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Sexual orientation may influence decision to pursue screening for ‘gender-specific’ cancers

Men who identified as homosexual or bisexual were found to undergo screening for prostate cancer less often than men who identified as heterosexual (34.7% vs 41.3%). Similarly, homosexual or bisexual women sought screening for breast cancer (54.5% vs 80.7%) or cervical cancer (88.3% vs 95.4%) less often than heterosexual women.

Your SOGIESC affects your health-seeking behaviors.

This is according to a study that specifically found that sexual orientation might influence a person’s decision to pursue screening for gender-specific malignancies such as prostate, breast, and cervical cancer.

Photo by Anna Shvets from Pexels.com

The study – “The association between sexual orientation and screening of prevalent gender-specific cancers” by Herriges MJ, Pinkhasov R, Lehavot K, et al – was reported at the 2021 Genitourinary Cancers Symposium.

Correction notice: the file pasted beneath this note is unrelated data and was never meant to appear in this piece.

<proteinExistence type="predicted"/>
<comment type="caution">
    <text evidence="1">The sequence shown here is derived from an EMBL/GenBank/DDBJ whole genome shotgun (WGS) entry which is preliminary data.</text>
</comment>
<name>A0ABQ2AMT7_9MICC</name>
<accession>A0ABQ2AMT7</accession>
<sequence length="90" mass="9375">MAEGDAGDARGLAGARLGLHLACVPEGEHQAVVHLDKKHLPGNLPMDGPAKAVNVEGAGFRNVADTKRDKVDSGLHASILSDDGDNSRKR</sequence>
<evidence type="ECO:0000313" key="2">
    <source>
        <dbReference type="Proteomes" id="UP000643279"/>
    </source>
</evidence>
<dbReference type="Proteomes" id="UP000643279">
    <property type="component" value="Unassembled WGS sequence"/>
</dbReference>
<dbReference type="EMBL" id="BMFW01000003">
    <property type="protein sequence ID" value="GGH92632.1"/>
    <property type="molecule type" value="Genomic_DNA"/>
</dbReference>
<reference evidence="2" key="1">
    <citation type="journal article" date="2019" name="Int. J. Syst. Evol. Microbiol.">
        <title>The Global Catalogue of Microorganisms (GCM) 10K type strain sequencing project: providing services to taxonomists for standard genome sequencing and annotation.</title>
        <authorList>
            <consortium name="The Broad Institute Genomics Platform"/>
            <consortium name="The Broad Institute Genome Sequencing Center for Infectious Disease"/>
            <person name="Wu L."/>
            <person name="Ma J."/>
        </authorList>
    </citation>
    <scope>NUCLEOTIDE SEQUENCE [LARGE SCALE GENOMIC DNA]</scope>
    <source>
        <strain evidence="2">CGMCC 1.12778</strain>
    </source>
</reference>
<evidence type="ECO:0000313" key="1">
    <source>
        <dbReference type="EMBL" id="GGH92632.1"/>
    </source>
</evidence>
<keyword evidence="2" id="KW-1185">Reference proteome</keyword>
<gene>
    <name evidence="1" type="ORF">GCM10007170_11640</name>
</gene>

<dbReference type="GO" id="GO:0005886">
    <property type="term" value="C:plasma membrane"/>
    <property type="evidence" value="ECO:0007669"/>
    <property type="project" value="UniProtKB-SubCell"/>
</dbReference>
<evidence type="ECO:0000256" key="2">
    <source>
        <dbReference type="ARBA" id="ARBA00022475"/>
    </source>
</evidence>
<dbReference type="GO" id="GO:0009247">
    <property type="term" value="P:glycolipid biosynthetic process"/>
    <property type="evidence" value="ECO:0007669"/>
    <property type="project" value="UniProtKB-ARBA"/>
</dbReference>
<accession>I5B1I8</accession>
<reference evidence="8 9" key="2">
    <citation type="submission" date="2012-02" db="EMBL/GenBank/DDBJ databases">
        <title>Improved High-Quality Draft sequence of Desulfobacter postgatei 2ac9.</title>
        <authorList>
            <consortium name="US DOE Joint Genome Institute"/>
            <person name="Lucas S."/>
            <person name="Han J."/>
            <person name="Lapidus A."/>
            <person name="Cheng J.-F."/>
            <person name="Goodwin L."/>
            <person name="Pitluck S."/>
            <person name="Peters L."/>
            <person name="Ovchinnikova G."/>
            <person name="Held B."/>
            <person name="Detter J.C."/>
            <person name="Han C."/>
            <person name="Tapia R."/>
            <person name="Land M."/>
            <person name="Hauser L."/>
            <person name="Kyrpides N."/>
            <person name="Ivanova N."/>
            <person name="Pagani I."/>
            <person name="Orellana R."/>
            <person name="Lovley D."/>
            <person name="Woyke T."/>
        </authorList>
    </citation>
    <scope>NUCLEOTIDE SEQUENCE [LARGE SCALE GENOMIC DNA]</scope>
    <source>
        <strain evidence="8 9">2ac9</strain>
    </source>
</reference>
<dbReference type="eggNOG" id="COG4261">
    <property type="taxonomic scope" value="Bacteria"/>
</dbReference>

For this study, 10,000 adult men and women were included, identified from the Health Information National Trends Survey (HINTS) database in a two-year span (2017-2019). Among the men identified, 4,441 were heterosexual and 225 were homosexual or bisexual. Of the women, 6,333 were heterosexual and 213 were homosexual or bisexual.

Men who identified as homosexual or bisexual were found to undergo screening for prostate cancer less often than men who identified as heterosexual (34.7% vs 41.3%). Similarly, homosexual or bisexual women sought screening for breast cancer (54.5% vs 80.7%) or cervical cancer (88.3% vs 95.4%) less often than heterosexual women.

“Homosexuals/bisexuals… may be less likely to undergo screening of gender-specific prevalent malignancies, including prostate cancer, breast cancer and cervical cancer,” the researchers stated. As such, “the implementation of cancer screening among sexual minorities should be improved.”

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